I say it was a Northern Wheatear but its size suggested it may have been a Greenland Wheatear but being a female it was beyond my powers of identification although for a female Northern Wheatear it struck me that it was unusually strongly coloured. So who knows? It was a good find and I watched as it bounced on black legs after insects, slowly depressing its tail as it stood looking around for fresh victims. The Swallow pair that are nesting in the adjacent Thames Waterworks, cruised inches above the grass, their backs shining midnight blue as they glided back and fore in an effortless liquidity of motion and higher above the reservoir excitable Common Terns exclaimed to each other, cleaving the air with wing-beats of supreme elegance as they strengthened their pair bond, often with one of the birds carrying a fish as a trophy gift to its partner.

The verdant presence of  Spring and its boundless vitality was in evidence wherever you looked and it was a joy to be out amongst it all..

I met Warren and Charlie, two birder friends from nearby Buckinghamshire who had come for another attempt to see the gull having failed last weekend and I told them where the Bonaparte's was. They managed to see it distantly through their scopes from where we stood and then decided to walk to where it was, some quarter of a mile away but I was unable to follow due to the distance involved. They set off, leaving me feeling somewhat forlorn but in the end I had a minor brainwave, working out that if I left the reservoir and drove round to Lower Whitley Farm I could access the reservoir from the gate there and would be close enough to the gull to allow me to limp the comparative short distance to see it.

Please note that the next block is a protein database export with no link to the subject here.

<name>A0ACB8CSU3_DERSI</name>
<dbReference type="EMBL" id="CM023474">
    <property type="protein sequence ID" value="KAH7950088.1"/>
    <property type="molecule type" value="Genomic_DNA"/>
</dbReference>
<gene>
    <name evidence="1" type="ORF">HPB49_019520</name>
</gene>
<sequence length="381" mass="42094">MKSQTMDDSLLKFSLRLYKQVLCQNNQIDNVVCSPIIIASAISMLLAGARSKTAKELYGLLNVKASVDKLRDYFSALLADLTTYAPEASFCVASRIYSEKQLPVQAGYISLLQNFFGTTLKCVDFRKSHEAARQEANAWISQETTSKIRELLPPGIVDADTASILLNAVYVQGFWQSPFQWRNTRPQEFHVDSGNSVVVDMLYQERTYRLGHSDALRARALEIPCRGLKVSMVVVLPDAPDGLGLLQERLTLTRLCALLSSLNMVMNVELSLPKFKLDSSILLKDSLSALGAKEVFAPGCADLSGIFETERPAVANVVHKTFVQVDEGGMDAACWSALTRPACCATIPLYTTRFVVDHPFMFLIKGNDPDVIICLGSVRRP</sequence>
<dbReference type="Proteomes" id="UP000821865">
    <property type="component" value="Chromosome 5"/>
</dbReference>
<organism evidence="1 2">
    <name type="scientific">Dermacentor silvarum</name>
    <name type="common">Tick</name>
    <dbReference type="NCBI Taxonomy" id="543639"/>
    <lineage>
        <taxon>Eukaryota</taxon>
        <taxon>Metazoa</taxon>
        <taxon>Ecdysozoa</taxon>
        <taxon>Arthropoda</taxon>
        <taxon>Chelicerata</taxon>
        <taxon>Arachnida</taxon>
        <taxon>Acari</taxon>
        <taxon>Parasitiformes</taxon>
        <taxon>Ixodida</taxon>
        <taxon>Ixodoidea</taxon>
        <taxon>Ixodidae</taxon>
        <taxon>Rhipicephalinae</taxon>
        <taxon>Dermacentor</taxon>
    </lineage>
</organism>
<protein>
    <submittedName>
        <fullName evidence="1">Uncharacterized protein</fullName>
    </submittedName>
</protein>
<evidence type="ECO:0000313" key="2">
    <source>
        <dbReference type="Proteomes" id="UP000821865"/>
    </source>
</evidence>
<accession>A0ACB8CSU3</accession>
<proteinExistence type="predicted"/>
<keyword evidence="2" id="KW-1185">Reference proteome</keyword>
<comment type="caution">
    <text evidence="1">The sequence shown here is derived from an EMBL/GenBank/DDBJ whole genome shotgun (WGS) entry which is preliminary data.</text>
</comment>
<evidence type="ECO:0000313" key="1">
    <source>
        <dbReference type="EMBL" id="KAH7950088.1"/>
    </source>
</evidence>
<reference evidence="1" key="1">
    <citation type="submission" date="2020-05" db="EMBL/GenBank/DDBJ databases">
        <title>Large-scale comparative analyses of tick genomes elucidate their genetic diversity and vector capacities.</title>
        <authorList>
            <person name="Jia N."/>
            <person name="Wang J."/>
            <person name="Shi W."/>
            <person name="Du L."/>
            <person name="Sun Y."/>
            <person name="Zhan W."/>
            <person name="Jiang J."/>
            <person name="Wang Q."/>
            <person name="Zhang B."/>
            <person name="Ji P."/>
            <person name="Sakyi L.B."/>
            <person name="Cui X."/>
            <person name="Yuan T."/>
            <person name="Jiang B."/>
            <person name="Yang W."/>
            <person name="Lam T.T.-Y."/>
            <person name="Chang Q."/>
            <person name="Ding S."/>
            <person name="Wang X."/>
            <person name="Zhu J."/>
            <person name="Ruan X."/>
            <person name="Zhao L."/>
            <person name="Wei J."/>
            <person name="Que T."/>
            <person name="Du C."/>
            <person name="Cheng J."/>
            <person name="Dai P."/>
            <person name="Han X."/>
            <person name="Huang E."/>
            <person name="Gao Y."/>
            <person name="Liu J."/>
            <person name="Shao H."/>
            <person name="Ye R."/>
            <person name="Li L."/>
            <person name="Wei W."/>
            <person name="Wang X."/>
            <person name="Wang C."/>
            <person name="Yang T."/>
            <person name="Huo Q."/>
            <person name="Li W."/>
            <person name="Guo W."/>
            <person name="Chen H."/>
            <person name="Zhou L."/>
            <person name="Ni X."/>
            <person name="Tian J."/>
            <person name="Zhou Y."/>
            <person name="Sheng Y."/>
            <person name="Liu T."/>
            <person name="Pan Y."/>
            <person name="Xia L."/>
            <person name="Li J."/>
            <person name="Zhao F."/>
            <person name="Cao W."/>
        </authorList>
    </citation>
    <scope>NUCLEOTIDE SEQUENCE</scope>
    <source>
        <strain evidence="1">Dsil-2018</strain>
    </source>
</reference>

This I duly did, not without some discomfort but I was driven on by the incentive of getting close to the Bonaparte's and eventually I rejoined Warren and Charlie. The Bonaparte's was still in the same area and alternately flying above and swimming on the waters of the reservoir, close to the wall where we stood. 

It eventually settled on a pontoon next to an immature Black headed Gull which provided a good opportunity to compare the two.The Bonaparte's was the smaller and had a more delicate appearance and seemed very keen to get as close to the Black headed Gull as possible. Settling down it slept and preened but soon took to the water again looking for food.

Meanwhile yet more evidence of Spring manifested itself as a nearby fisherman flushed a party of six Common Sandpipers from the wave wall and they flickered their way out over the water to land some hundred metres further along the edge of the reservoir's blue waters.

As we watched the gull it was all too apparent that, like its namesake it was a feisty little thing and took no nonsense from the larger Black headed Gulls.  Both gulls had a strategy whereby they would follow the Great crested Grebes that were fishing nearby and mug them for any fish they brought to the surface. The Bonaparte's was adept at this and although not always successful in competition with the Black headed Gulls, gained several small fish in this manner, consuming them and then resting on the water, watching until it espied another grebe surfacing with a fish.

The Black headed and Bonaparte's Gulls going in for an attack on a grebe

We watched the Bonaparte's Gull for an hour or so, being joined by several other birders and then parted to go our separate ways. Another two hours of birding bliss had come and gone, the memory of which will certainly sustain me as my knee slowly heals and mobility returns